Korbillian leaves his magical home of Ternannoc when it is going to be destroyed. He comes to Omara to save it from the same fate. His journey starts with an epic fight between the certainty of death and the hope for salvation.

Thieves’ World®

By Robert Lynn Asprin and Lynn Abbey

Thieves’ World is the first in a series of world-building anthologies. It looks at the dangerous city of Sanctuary through the eyes of different characters and authors.

The collection looks at everything from a dark point of view, of course, to thieves.

One book has stories by John Brunner, Lynn Abbey, Poul Anderson, Andrew J. Offut and Robert Lynn Asprin. The second book has stories by Christine DeWees, Marion Zimmer Bradley and Lynn Abbey.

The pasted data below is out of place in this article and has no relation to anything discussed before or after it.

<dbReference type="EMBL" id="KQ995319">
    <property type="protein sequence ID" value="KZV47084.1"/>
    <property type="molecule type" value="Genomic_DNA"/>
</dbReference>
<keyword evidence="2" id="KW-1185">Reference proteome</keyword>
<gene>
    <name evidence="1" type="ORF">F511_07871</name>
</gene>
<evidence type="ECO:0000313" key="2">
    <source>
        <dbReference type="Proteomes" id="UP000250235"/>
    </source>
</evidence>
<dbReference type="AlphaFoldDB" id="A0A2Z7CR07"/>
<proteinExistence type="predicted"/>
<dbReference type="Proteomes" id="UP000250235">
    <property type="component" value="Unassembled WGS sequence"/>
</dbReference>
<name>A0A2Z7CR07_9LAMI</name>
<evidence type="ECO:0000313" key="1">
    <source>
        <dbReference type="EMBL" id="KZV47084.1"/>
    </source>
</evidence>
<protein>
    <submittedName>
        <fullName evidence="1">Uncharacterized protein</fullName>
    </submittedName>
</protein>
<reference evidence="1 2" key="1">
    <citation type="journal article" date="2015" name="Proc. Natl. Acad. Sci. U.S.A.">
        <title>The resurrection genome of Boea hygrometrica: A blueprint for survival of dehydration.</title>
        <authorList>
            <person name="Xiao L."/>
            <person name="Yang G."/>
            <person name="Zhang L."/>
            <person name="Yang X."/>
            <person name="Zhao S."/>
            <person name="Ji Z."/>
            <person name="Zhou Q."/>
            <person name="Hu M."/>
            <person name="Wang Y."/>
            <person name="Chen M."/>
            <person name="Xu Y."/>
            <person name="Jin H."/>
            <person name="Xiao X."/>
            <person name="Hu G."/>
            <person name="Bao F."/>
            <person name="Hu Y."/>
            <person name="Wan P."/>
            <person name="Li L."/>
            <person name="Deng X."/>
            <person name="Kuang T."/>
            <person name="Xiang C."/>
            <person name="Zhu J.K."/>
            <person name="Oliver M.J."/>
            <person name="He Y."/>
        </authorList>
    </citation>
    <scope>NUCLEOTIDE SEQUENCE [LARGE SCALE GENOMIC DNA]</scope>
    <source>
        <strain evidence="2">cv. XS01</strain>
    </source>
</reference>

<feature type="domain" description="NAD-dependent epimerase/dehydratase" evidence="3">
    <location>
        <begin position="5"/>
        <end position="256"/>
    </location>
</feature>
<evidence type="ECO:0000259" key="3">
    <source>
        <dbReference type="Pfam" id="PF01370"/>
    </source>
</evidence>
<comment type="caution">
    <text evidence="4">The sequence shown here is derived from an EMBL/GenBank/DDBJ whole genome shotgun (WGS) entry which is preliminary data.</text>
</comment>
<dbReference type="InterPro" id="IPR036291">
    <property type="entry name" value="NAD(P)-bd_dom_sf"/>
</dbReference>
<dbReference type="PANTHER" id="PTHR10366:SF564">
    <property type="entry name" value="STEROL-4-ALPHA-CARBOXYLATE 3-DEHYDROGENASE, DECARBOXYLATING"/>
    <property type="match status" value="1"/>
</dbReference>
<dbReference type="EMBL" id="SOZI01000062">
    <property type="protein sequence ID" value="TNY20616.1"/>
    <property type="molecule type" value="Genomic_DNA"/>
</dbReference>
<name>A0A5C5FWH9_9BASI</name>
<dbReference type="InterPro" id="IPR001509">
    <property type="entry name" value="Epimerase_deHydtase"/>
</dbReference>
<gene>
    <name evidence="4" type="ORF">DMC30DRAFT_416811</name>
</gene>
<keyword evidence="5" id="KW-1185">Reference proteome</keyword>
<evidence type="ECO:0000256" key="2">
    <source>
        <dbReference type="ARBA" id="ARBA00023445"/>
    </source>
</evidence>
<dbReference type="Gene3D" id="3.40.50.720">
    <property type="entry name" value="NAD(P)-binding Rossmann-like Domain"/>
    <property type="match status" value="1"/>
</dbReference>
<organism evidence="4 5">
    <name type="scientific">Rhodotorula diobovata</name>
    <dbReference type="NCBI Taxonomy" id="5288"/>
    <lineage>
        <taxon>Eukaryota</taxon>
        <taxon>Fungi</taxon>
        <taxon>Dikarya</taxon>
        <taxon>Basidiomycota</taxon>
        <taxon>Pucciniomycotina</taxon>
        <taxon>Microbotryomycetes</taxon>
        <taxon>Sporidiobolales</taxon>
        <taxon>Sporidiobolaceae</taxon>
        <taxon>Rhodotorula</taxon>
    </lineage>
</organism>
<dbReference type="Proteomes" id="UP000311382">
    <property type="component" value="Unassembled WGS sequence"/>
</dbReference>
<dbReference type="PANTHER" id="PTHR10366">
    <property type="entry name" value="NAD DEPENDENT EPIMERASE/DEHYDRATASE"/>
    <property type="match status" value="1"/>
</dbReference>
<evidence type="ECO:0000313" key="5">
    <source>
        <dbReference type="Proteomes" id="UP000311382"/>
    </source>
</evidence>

Sister Light, Sister Dark

By Jane Yolen

This book is about Jenna, a young girl who was raised by women who worship the Great Alta. It shows a culture that is based on myths, legends, and a lot of misinformation.

It’s what the women who raised Jenna teach her to do. They show her how to mix light and shadow as she stares into the mirror.

Jane Yolen starts a three-part story with a promise that things will get bad and history will be thrown out of order.

The Mere Wife

By Maria Dahvana Headley

The Mere Wife

It’s a modern retelling of the epic poem Beowulf, and it shows two mothers who are trying to protect the people they love.

The suburb of Herot Hall is pristine and peaceful for its residents, but it looks like a scary fortress to anyone who lives outside its gates.

Mothers of two young boys who live in caves have to cross borders to settle a dispute between them. Gren, the son of a former soldier named Dana, took Dylan, the son of Willa and Roger Herot.

The Blade Itself

By Joe Abercrombie